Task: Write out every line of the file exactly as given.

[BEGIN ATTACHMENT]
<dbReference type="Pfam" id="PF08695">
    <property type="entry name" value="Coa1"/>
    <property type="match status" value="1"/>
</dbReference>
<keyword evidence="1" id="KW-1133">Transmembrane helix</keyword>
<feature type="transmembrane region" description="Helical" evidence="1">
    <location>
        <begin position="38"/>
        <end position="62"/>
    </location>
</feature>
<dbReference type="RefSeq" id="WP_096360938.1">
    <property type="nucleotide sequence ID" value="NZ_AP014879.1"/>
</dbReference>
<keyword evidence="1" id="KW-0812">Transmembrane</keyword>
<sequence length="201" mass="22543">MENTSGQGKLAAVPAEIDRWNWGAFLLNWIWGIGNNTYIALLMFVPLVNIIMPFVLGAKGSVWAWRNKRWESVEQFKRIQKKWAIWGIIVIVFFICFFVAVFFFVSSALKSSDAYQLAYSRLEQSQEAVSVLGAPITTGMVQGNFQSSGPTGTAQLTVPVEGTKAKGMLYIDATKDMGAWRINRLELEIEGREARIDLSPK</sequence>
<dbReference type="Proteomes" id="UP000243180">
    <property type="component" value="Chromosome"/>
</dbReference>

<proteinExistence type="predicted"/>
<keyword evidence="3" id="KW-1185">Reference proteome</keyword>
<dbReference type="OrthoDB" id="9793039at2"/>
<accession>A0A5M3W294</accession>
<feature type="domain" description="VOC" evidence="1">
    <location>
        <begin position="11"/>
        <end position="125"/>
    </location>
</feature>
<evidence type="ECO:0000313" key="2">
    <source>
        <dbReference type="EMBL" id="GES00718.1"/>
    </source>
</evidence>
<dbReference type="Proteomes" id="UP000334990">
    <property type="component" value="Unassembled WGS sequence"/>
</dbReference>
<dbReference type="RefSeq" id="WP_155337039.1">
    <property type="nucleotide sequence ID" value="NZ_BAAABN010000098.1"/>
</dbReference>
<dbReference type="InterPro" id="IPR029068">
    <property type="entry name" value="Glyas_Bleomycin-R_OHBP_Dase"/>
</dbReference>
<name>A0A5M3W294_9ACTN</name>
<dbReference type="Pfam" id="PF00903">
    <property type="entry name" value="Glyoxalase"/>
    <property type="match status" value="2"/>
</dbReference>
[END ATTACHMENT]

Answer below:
<dbReference type="Pfam" id="PF08695">
    <property type="entry name" value="Coa1"/>
    <property type="match status" value="1"/>
</dbReference>
<keyword evidence="1" id="KW-1133">Transmembrane helix</keyword>
<feature type="transmembrane region" description="Helical" evidence="1">
    <location>
        <begin position="38"/>
        <end position="62"/>
    </location>
</feature>
<dbReference type="RefSeq" id="WP_096360938.1">
    <property type="nucleotide sequence ID" value="NZ_AP014879.1"/>
</dbReference>
<keyword evidence="1" id="KW-0812">Transmembrane</keyword>
<sequence length="201" mass="22543">MENTSGQGKLAAVPAEIDRWNWGAFLLNWIWGIGNNTYIALLMFVPLVNIIMPFVLGAKGSVWAWRNKRWESVEQFKRIQKKWAIWGIIVIVFFICFFVAVFFFVSSALKSSDAYQLAYSRLEQSQEAVSVLGAPITTGMVQGNFQSSGPTGTAQLTVPVEGTKAKGMLYIDATKDMGAWRINRLELEIEGREARIDLSPK</sequence>
<dbReference type="Proteomes" id="UP000243180">
    <property type="component" value="Chromosome"/>
</dbReference>

<proteinExistence type="predicted"/>
<keyword evidence="3" id="KW-1185">Reference proteome</keyword>
<dbReference type="OrthoDB" id="9793039at2"/>
<accession>A0A5M3W294</accession>
<feature type="domain" description="VOC" evidence="1">
    <location>
        <begin position="11"/>
        <end position="125"/>
    </location>
</feature>
<evidence type="ECO:0000313" key="2">
    <source>
        <dbReference type="EMBL" id="GES00718.1"/>
    </source>
</evidence>
<dbReference type="Proteomes" id="UP000334990">
    <property type="component" value="Unassembled WGS sequence"/>
</dbReference>
<dbReference type="RefSeq" id="WP_155337039.1">
    <property type="nucleotide sequence ID" value="NZ_BAAABN010000098.1"/>
</dbReference>
<dbReference type="InterPro" id="IPR029068">
    <property type="entry name" value="Glyas_Bleomycin-R_OHBP_Dase"/>
</dbReference>
<name>A0A5M3W294_9ACTN</name>
<dbReference type="Pfam" id="PF00903">
    <property type="entry name" value="Glyoxalase"/>
    <property type="match status" value="2"/>
</dbReference>